The EU is poised to present landmark law on Friday that will force big tech to more aggressively monitor their platforms for illegal content, in the latest move by regulators to curb the power of big tech giants.
The controversial practice of targeting users online based on their religion, gender or sexual preferences will be banned under the Digital Services Act, according to four people with knowledge of the discussions.
The DSA is a body of legislation that, for the first time, sets out the rules for how Big Tech should keep users safe online. It comes a month after the EU passed that Digital Markets Actas it drives the largest overhaul of laws for the world’s largest tech companies in more than two decades.
Under the DSA, manipulative techniques that get people to click on content on the Internet involuntarily, so-called dark patterns, are also prohibited.
Margrethe Vestager, the EU’s executive vice-president in charge of digital policy, said she hopes for a breakthrough on Friday. She added the DSA would allow regulators to act in a way that allows users “to stay safe, buy products and express themselves online.”
As part of the deal to be agreed in Brussels between member states, the European Commission and the European Parliament, children will be subject to new safeguards, meaning online platforms like YouTube or TikTok will have to explain their terms in a way a minor would understand can. Companies like Facebook parent company Meta will not be able to target minors with advertising under the new rules.
“The DSA shows that online platforms cannot do what they want and that they do not unilaterally set the terms of what users can or cannot see,” said an EU official working on the legislation.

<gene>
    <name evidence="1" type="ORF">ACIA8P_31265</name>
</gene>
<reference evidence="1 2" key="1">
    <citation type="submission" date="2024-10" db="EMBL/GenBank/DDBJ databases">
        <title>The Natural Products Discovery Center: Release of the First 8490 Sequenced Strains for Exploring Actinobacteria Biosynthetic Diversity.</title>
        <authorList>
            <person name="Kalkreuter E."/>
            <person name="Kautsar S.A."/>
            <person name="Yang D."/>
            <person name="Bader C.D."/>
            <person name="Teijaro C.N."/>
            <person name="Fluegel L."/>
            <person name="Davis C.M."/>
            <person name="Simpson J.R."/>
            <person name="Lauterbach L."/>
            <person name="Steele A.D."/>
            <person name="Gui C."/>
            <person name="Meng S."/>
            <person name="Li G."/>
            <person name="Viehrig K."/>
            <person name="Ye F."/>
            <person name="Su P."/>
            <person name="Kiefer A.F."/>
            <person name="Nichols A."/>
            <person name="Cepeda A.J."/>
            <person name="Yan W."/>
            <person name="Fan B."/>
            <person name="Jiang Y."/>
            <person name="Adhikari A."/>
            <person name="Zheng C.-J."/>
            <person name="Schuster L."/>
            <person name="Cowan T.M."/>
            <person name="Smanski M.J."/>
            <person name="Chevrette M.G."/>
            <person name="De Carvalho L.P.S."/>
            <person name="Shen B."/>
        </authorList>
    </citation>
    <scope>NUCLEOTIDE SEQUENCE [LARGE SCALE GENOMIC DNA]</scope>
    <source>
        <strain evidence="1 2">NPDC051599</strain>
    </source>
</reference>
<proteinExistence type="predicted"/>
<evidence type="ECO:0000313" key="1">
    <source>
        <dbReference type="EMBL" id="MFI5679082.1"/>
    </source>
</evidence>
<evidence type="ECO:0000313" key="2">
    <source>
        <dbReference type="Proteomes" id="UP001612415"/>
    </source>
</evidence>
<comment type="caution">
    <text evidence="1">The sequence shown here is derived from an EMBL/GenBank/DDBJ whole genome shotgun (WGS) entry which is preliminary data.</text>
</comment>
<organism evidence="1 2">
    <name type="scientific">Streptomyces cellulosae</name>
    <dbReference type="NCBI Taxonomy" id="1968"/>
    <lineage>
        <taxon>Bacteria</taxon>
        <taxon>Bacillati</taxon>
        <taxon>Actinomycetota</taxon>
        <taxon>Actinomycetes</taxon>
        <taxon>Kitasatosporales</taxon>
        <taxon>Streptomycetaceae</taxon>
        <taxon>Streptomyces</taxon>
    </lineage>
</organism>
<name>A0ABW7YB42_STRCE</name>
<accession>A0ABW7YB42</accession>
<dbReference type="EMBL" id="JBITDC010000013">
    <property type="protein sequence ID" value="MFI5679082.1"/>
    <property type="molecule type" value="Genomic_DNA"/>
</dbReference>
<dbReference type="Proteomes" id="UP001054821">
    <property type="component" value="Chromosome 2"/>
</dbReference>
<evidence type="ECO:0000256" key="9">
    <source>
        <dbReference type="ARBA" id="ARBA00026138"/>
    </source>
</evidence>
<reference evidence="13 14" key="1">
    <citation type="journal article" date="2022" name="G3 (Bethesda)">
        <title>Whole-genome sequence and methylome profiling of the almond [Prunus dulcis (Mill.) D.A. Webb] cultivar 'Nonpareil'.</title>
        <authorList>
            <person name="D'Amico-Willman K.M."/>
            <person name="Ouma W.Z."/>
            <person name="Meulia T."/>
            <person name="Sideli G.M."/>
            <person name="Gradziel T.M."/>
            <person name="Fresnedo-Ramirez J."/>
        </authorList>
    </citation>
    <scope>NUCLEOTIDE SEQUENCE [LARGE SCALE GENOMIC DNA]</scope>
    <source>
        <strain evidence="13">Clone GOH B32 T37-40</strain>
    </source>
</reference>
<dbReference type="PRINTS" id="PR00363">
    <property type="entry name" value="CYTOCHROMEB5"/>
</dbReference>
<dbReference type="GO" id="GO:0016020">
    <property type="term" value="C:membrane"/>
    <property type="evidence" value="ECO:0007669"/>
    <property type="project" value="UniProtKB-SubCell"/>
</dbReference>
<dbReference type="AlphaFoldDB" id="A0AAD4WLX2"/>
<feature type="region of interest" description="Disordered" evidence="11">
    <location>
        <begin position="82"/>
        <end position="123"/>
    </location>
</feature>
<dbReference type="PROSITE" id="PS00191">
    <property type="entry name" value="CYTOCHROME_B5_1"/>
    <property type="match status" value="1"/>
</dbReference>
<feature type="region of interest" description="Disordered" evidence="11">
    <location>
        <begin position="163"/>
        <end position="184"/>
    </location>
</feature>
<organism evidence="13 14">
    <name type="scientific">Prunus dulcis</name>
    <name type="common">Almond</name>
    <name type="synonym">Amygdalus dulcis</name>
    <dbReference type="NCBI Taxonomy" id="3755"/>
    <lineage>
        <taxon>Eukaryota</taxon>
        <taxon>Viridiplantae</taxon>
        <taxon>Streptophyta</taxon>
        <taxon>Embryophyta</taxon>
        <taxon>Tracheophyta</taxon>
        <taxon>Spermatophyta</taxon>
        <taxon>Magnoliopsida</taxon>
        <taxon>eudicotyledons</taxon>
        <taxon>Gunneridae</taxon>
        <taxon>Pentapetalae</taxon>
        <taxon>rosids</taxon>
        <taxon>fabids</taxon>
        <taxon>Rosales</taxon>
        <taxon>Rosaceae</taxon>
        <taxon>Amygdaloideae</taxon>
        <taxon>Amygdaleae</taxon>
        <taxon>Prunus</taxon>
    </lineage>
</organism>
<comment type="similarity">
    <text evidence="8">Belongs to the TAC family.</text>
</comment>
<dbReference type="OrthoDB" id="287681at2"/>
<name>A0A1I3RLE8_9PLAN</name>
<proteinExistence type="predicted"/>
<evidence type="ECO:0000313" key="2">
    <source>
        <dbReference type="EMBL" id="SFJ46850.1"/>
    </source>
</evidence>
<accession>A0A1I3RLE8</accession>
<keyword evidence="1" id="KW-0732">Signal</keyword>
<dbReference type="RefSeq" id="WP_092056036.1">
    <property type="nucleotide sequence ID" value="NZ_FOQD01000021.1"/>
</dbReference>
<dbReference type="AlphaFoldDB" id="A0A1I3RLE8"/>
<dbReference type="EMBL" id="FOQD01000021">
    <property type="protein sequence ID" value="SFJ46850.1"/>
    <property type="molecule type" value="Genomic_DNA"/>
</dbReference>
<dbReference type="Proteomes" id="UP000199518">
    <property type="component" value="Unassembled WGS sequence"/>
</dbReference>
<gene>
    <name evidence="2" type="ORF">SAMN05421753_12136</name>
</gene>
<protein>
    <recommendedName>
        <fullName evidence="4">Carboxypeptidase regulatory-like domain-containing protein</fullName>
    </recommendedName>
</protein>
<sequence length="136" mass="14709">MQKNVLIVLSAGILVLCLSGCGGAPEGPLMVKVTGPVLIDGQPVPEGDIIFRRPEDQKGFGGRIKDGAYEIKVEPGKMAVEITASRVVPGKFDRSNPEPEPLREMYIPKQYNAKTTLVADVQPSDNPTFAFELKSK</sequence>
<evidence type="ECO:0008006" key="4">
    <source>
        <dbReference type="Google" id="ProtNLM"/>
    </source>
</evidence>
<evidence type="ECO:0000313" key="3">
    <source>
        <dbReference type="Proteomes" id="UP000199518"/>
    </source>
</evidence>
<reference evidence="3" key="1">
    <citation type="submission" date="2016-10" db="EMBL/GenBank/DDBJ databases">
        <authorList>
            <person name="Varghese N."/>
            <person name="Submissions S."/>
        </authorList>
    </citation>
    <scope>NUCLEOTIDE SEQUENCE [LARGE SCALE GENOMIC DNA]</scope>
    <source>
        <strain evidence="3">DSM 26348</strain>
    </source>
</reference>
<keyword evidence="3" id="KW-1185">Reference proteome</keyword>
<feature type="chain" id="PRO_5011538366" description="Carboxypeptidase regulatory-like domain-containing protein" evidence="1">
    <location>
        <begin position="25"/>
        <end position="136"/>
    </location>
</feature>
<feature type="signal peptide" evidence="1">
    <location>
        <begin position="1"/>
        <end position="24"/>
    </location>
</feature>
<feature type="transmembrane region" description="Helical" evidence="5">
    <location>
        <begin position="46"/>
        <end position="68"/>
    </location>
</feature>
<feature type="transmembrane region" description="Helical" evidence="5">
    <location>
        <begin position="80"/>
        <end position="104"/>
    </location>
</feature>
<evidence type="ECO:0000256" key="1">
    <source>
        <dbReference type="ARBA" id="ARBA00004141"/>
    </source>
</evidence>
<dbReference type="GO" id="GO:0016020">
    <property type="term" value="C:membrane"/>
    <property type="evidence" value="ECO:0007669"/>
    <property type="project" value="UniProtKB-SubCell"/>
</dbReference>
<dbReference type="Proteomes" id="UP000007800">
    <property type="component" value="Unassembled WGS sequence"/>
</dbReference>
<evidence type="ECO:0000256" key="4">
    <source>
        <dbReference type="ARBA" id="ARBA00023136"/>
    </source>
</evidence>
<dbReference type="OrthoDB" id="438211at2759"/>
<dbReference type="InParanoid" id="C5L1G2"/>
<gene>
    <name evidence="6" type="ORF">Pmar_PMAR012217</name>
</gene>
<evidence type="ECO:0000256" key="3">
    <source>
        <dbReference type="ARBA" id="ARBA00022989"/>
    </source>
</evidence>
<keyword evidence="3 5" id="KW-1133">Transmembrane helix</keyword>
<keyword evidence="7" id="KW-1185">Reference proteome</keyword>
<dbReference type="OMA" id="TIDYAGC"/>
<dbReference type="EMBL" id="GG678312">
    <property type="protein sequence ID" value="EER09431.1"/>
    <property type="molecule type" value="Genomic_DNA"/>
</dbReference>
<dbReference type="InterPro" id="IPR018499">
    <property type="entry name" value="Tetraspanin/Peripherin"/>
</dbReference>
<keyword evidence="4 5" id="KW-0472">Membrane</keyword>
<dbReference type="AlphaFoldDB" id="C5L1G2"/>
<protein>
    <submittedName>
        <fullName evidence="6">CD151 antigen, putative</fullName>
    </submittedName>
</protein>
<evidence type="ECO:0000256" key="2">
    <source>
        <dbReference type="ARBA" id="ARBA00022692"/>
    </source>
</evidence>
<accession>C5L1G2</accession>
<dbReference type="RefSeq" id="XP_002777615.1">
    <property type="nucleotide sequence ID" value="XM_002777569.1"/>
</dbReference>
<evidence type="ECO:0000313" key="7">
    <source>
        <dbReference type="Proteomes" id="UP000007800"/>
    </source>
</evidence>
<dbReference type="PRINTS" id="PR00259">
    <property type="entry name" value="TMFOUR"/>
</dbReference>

Regulators will also introduce an emergency mechanism to force platforms to disclose what steps they are taking to combat misinformation or propaganda in light of Covid-19 and the war in Ukraine.
Medium-sized platforms are likely to be given a grace period until they can fully comply with the new rules, while large companies like Google and Amazon will have to comply after the rules come into effect.
Big Tech will fund regulatory fees to ensure they meet their obligations to monitor the internet, two people with direct knowledge of the matter said.
Big platforms with at least 45 million users in the block will pay an annual bill of between €20 million and €30 million, the people added. Those companies that break the rules face fines of up to 6 percent of global sales.
Search engines are also covered by the new rulebook, meaning companies like Google must assess and mitigate risks when it comes to users spreading disinformation on its search platform.
Thierry Breton, EU Internal Market Commissioner, has warned that Big Tech has become “too big to care”.
While regulators expect an agreement to be reached on Friday, some warned the timing could be shifting and the final deal could be changed at the last minute.
Tensions remain in the European Parliament between Greens, who want more data protection, and Liberals, who defend business-friendly regulations.
But Christel Schaldemose, an MEP who chaired the debate on the DSA, told the Financial Times there is “momentum now” and “[this is] the best time for a deal”.
“We need better rules and better protection for users. The DSA will hold the platforms responsible for their algorithms, they have to do risk assessments and risk mitigations to protect us,” she said.
EU to unveil landmark law to force Big Tech to police illegal content Source link EU to unveil landmark law to force Big Tech to police illegal content